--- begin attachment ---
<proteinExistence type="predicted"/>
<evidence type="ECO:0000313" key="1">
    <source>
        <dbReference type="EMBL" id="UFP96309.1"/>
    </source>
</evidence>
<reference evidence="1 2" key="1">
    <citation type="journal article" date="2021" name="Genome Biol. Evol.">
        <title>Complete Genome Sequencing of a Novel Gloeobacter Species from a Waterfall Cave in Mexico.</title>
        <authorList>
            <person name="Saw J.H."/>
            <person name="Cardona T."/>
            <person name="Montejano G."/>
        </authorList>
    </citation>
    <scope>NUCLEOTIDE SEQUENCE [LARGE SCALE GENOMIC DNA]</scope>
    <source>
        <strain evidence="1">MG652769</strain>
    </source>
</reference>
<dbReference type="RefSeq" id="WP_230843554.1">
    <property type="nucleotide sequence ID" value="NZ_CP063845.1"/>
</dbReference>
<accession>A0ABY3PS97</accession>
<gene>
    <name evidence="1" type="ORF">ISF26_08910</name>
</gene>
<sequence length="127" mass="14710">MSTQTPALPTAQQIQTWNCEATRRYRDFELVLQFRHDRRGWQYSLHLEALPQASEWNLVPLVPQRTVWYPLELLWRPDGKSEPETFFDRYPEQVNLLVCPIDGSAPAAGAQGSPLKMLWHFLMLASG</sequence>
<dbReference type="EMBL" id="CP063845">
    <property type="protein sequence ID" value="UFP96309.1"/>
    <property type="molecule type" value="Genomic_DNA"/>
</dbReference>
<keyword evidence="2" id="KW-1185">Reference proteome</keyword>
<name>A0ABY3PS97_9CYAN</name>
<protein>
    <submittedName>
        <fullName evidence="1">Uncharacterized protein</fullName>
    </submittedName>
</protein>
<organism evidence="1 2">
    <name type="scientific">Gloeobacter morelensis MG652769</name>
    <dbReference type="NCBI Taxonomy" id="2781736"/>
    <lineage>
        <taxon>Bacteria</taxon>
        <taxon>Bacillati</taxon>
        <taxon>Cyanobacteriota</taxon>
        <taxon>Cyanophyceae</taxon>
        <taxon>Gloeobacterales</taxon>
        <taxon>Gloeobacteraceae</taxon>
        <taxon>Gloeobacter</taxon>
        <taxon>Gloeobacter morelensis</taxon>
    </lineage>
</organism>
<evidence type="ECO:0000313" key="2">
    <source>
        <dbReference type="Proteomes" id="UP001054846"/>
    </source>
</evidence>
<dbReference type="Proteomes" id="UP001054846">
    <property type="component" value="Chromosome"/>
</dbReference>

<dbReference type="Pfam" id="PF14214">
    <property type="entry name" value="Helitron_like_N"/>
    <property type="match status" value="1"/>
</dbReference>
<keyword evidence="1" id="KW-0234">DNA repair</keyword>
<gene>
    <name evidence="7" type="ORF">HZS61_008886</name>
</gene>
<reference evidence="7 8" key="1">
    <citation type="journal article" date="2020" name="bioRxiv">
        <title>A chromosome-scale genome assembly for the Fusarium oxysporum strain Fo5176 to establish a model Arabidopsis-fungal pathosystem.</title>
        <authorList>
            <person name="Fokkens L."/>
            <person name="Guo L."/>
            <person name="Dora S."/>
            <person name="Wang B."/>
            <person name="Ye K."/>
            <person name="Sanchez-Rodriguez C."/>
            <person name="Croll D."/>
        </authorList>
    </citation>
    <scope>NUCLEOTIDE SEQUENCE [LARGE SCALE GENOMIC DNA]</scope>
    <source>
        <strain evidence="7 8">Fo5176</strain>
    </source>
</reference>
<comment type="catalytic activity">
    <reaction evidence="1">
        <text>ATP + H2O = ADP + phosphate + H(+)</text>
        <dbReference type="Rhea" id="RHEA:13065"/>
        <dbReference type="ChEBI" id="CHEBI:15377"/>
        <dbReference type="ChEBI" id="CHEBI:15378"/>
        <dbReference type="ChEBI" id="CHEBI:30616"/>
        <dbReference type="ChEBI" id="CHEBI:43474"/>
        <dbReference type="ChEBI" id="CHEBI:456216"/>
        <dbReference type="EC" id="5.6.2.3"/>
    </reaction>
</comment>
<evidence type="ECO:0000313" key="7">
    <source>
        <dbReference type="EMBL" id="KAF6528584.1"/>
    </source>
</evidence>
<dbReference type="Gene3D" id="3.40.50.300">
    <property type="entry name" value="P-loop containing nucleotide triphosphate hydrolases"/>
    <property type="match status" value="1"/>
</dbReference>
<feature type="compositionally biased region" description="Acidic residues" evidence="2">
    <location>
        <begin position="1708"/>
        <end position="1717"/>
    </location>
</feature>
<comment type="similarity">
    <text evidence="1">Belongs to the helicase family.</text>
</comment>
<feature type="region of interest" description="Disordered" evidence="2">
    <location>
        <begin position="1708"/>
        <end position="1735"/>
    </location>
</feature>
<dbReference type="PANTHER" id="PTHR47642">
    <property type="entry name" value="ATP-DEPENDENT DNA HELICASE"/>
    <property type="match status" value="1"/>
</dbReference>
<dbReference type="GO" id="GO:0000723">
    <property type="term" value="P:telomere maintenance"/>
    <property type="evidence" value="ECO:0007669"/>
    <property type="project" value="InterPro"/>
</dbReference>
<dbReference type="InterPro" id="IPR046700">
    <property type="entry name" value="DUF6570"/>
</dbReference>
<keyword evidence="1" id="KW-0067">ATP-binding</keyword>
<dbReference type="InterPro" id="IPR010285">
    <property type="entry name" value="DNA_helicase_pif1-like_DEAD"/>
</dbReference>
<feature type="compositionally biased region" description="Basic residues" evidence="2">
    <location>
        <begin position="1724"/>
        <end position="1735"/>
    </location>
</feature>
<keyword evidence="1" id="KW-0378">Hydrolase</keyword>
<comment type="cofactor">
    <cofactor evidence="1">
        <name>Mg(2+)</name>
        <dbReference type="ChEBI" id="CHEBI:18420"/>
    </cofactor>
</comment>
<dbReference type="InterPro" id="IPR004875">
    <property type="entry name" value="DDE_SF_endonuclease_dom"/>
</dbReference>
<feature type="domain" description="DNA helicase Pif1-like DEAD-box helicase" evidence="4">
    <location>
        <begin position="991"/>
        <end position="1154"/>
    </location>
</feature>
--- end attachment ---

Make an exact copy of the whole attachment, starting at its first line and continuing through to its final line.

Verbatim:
<proteinExistence type="predicted"/>
<evidence type="ECO:0000313" key="1">
    <source>
        <dbReference type="EMBL" id="UFP96309.1"/>
    </source>
</evidence>
<reference evidence="1 2" key="1">
    <citation type="journal article" date="2021" name="Genome Biol. Evol.">
        <title>Complete Genome Sequencing of a Novel Gloeobacter Species from a Waterfall Cave in Mexico.</title>
        <authorList>
            <person name="Saw J.H."/>
            <person name="Cardona T."/>
            <person name="Montejano G."/>
        </authorList>
    </citation>
    <scope>NUCLEOTIDE SEQUENCE [LARGE SCALE GENOMIC DNA]</scope>
    <source>
        <strain evidence="1">MG652769</strain>
    </source>
</reference>
<dbReference type="RefSeq" id="WP_230843554.1">
    <property type="nucleotide sequence ID" value="NZ_CP063845.1"/>
</dbReference>
<accession>A0ABY3PS97</accession>
<gene>
    <name evidence="1" type="ORF">ISF26_08910</name>
</gene>
<sequence length="127" mass="14710">MSTQTPALPTAQQIQTWNCEATRRYRDFELVLQFRHDRRGWQYSLHLEALPQASEWNLVPLVPQRTVWYPLELLWRPDGKSEPETFFDRYPEQVNLLVCPIDGSAPAAGAQGSPLKMLWHFLMLASG</sequence>
<dbReference type="EMBL" id="CP063845">
    <property type="protein sequence ID" value="UFP96309.1"/>
    <property type="molecule type" value="Genomic_DNA"/>
</dbReference>
<keyword evidence="2" id="KW-1185">Reference proteome</keyword>
<name>A0ABY3PS97_9CYAN</name>
<protein>
    <submittedName>
        <fullName evidence="1">Uncharacterized protein</fullName>
    </submittedName>
</protein>
<organism evidence="1 2">
    <name type="scientific">Gloeobacter morelensis MG652769</name>
    <dbReference type="NCBI Taxonomy" id="2781736"/>
    <lineage>
        <taxon>Bacteria</taxon>
        <taxon>Bacillati</taxon>
        <taxon>Cyanobacteriota</taxon>
        <taxon>Cyanophyceae</taxon>
        <taxon>Gloeobacterales</taxon>
        <taxon>Gloeobacteraceae</taxon>
        <taxon>Gloeobacter</taxon>
        <taxon>Gloeobacter morelensis</taxon>
    </lineage>
</organism>
<evidence type="ECO:0000313" key="2">
    <source>
        <dbReference type="Proteomes" id="UP001054846"/>
    </source>
</evidence>
<dbReference type="Proteomes" id="UP001054846">
    <property type="component" value="Chromosome"/>
</dbReference>

<dbReference type="Pfam" id="PF14214">
    <property type="entry name" value="Helitron_like_N"/>
    <property type="match status" value="1"/>
</dbReference>
<keyword evidence="1" id="KW-0234">DNA repair</keyword>
<gene>
    <name evidence="7" type="ORF">HZS61_008886</name>
</gene>
<reference evidence="7 8" key="1">
    <citation type="journal article" date="2020" name="bioRxiv">
        <title>A chromosome-scale genome assembly for the Fusarium oxysporum strain Fo5176 to establish a model Arabidopsis-fungal pathosystem.</title>
        <authorList>
            <person name="Fokkens L."/>
            <person name="Guo L."/>
            <person name="Dora S."/>
            <person name="Wang B."/>
            <person name="Ye K."/>
            <person name="Sanchez-Rodriguez C."/>
            <person name="Croll D."/>
        </authorList>
    </citation>
    <scope>NUCLEOTIDE SEQUENCE [LARGE SCALE GENOMIC DNA]</scope>
    <source>
        <strain evidence="7 8">Fo5176</strain>
    </source>
</reference>
<comment type="catalytic activity">
    <reaction evidence="1">
        <text>ATP + H2O = ADP + phosphate + H(+)</text>
        <dbReference type="Rhea" id="RHEA:13065"/>
        <dbReference type="ChEBI" id="CHEBI:15377"/>
        <dbReference type="ChEBI" id="CHEBI:15378"/>
        <dbReference type="ChEBI" id="CHEBI:30616"/>
        <dbReference type="ChEBI" id="CHEBI:43474"/>
        <dbReference type="ChEBI" id="CHEBI:456216"/>
        <dbReference type="EC" id="5.6.2.3"/>
    </reaction>
</comment>
<evidence type="ECO:0000313" key="7">
    <source>
        <dbReference type="EMBL" id="KAF6528584.1"/>
    </source>
</evidence>
<dbReference type="Gene3D" id="3.40.50.300">
    <property type="entry name" value="P-loop containing nucleotide triphosphate hydrolases"/>
    <property type="match status" value="1"/>
</dbReference>
<feature type="compositionally biased region" description="Acidic residues" evidence="2">
    <location>
        <begin position="1708"/>
        <end position="1717"/>
    </location>
</feature>
<comment type="similarity">
    <text evidence="1">Belongs to the helicase family.</text>
</comment>
<feature type="region of interest" description="Disordered" evidence="2">
    <location>
        <begin position="1708"/>
        <end position="1735"/>
    </location>
</feature>
<dbReference type="PANTHER" id="PTHR47642">
    <property type="entry name" value="ATP-DEPENDENT DNA HELICASE"/>
    <property type="match status" value="1"/>
</dbReference>
<dbReference type="GO" id="GO:0000723">
    <property type="term" value="P:telomere maintenance"/>
    <property type="evidence" value="ECO:0007669"/>
    <property type="project" value="InterPro"/>
</dbReference>
<dbReference type="InterPro" id="IPR046700">
    <property type="entry name" value="DUF6570"/>
</dbReference>
<keyword evidence="1" id="KW-0067">ATP-binding</keyword>
<dbReference type="InterPro" id="IPR010285">
    <property type="entry name" value="DNA_helicase_pif1-like_DEAD"/>
</dbReference>
<feature type="compositionally biased region" description="Basic residues" evidence="2">
    <location>
        <begin position="1724"/>
        <end position="1735"/>
    </location>
</feature>
<keyword evidence="1" id="KW-0378">Hydrolase</keyword>
<comment type="cofactor">
    <cofactor evidence="1">
        <name>Mg(2+)</name>
        <dbReference type="ChEBI" id="CHEBI:18420"/>
    </cofactor>
</comment>
<dbReference type="InterPro" id="IPR004875">
    <property type="entry name" value="DDE_SF_endonuclease_dom"/>
</dbReference>
<feature type="domain" description="DNA helicase Pif1-like DEAD-box helicase" evidence="4">
    <location>
        <begin position="991"/>
        <end position="1154"/>
    </location>
</feature>